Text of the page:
3. I believe part of living in the Northeast is accepting that schools will be closed due to inclement weather, especially in a district where transportation has to traverse treacherous roads. It is imperative that the district errs on the side of caution, and closes school when appropriate, and it is the responsibility of caregivers to understand the reality of where one lives and to have back up plans as necessary.

    Moving the 10-week break to summer is not necessarily feasible. First, the curriculum is created based on the current schedule. Would Haldane become the only district in the state that moves to a winter ‘vacation’? This would never happen. Also, you run the potential that hot summer days could cause closures and delays if classrooms could not be properly climate controlled.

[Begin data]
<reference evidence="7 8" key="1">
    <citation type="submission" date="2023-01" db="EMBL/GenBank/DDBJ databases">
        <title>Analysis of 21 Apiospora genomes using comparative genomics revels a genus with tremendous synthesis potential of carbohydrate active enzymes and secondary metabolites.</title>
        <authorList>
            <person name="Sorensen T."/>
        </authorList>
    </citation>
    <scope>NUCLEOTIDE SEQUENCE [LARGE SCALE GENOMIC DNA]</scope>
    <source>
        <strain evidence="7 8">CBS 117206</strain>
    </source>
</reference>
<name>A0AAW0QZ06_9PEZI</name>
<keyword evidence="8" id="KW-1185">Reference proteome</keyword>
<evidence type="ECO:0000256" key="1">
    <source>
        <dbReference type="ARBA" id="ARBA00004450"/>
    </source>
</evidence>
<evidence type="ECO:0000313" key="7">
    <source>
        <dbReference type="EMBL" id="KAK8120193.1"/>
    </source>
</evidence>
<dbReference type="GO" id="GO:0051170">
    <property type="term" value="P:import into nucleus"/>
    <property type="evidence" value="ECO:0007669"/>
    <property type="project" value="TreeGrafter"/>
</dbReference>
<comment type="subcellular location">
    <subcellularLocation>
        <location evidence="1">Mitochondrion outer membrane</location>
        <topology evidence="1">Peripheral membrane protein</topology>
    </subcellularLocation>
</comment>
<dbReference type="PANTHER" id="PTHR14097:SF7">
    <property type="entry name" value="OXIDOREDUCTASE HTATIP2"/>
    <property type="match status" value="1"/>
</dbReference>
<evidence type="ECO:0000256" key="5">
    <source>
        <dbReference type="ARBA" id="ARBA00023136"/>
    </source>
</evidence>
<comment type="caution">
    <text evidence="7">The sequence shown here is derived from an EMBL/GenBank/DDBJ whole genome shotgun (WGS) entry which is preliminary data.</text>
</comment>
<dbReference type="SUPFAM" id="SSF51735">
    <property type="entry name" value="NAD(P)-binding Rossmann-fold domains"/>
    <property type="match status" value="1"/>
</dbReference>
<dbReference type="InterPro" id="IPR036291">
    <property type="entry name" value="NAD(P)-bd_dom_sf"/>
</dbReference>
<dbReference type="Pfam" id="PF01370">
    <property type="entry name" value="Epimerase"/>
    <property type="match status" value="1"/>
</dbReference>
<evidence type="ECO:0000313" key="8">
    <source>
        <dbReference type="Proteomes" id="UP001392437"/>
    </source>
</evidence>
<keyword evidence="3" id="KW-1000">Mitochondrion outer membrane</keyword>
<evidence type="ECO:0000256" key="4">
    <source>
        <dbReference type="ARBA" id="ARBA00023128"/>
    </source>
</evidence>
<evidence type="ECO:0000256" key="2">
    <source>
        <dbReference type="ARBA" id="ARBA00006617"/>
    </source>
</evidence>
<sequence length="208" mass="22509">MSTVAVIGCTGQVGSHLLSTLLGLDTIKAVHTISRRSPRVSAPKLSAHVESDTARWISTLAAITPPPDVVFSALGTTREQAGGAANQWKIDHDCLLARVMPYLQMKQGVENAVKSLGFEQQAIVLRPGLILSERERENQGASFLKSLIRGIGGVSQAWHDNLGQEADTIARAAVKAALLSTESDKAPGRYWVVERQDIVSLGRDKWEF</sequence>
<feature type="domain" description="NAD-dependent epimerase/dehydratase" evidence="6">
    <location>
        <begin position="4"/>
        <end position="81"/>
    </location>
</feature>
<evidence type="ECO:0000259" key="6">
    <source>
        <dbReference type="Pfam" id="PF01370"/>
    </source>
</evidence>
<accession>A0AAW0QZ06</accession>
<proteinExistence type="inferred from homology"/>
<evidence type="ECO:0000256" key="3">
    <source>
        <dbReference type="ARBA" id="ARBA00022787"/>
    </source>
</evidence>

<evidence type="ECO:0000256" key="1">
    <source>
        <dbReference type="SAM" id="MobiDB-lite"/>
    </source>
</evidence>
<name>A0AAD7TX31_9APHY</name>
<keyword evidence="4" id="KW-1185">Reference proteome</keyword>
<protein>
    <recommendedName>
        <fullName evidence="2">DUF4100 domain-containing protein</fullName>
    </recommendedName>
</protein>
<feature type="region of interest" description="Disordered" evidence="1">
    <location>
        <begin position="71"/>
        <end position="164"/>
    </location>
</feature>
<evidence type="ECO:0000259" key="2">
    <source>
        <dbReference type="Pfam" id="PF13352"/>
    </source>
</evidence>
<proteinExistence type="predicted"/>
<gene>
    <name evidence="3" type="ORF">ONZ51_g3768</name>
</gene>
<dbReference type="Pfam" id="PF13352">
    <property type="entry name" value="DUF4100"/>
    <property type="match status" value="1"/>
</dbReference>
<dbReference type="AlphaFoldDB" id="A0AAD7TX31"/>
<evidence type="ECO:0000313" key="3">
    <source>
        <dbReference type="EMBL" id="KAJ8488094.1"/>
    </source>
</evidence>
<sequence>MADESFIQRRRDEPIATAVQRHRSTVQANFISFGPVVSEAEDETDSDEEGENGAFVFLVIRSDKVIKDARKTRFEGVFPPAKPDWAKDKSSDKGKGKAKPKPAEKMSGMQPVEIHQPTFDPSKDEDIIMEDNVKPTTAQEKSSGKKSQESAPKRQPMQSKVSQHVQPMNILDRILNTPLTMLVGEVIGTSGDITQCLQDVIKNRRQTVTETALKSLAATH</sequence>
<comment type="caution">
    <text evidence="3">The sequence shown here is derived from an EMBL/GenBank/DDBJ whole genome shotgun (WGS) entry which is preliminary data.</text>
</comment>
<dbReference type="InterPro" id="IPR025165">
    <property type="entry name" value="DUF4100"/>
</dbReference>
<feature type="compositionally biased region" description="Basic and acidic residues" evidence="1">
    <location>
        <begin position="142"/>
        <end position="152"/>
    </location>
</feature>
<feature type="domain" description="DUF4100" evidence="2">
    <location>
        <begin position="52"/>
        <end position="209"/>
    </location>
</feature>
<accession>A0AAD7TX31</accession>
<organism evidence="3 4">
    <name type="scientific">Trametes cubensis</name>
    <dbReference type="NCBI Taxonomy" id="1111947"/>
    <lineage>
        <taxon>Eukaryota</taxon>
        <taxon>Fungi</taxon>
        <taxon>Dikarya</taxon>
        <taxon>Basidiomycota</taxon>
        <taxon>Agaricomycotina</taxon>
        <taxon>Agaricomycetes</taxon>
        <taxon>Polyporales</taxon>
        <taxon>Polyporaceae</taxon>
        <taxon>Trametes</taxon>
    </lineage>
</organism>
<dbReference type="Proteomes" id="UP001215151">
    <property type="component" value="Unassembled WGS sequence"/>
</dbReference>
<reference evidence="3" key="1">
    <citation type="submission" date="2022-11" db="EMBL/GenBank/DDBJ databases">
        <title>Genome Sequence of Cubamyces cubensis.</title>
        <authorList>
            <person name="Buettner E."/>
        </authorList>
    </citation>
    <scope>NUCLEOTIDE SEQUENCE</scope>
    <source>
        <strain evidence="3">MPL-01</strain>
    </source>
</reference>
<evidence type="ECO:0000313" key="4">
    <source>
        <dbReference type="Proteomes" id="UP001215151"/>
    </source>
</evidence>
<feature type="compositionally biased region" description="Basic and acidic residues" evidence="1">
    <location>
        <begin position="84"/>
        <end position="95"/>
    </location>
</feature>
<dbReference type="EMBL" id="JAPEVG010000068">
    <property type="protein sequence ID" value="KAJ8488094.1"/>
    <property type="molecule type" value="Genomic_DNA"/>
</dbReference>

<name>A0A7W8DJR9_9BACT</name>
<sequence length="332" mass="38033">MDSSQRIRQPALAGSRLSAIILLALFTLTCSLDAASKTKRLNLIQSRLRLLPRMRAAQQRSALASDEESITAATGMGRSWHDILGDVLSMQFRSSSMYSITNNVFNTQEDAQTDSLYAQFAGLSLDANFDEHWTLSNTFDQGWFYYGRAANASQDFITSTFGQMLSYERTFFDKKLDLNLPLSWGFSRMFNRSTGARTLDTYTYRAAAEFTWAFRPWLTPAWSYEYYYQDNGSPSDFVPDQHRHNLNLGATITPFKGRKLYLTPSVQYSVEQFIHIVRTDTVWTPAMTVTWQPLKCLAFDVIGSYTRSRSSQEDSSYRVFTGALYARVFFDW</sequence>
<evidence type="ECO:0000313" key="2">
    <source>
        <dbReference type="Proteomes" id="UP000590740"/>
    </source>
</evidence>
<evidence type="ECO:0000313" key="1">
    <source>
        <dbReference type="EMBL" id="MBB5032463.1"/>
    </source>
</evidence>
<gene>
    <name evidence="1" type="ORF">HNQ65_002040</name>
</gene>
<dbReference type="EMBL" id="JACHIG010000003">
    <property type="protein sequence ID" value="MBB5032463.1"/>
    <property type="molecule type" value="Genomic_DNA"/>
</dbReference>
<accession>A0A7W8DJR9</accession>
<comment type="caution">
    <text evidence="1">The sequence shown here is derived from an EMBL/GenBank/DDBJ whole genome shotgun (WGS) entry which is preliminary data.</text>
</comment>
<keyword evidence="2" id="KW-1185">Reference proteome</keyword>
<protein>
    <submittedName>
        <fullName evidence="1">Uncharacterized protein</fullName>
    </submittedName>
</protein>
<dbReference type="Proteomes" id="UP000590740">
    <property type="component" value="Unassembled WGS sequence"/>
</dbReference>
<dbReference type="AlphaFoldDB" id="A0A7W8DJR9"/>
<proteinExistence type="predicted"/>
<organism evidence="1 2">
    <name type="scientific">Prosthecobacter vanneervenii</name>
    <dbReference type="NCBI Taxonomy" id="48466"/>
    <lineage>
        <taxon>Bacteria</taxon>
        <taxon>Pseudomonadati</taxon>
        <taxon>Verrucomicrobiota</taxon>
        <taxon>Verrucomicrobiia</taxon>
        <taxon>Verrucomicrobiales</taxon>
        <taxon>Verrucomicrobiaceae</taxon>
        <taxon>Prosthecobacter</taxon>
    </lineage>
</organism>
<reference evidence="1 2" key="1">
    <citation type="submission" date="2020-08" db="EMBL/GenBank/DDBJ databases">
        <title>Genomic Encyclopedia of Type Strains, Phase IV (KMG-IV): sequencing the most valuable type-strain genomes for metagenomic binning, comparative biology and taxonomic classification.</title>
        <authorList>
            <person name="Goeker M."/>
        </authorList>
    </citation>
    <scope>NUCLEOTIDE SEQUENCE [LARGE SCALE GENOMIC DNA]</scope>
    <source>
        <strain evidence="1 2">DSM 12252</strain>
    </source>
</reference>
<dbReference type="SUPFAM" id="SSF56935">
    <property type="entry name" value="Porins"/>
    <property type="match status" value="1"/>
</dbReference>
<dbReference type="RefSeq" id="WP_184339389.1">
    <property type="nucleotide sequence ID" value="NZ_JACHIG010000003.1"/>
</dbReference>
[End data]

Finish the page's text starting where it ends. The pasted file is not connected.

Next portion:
4. Transporting hundreds of students to and from school is no small task and making the call to close based on varying weather predictions and imperfect forecasts is difficult. I do not envy any superintendent having to make those decisions, since he or she will no doubt be criticized either way. I would not want to risk the safety of children walking the streets or on a bus in icy conditions and prefer that schools err on the side of caution.

  5. Don’t wait for the future. Jump in your car and drive up to the top of East Mountain Road this morning while imagining you’re driving a school bus full of kids.

  6. The letter writer asks a very good question: “In the future, will the district able to find ways to safely keep school open and the buses running even when it snows?” Unfortunately the superintendent is not answering that question. Talking about safety is important but what about finding a solution to the problem? Couldn’t we learn from our neighbors in Vermont, Maine, not to mention Canada? How do they manage? This morning I see “no school closings” in Vermont but a two-hour delay in Cold Spring. I’m sure their priority is also to keep the kids safe and that the have unpaved roads. Couldn’t the school district do some research and get organized for the future?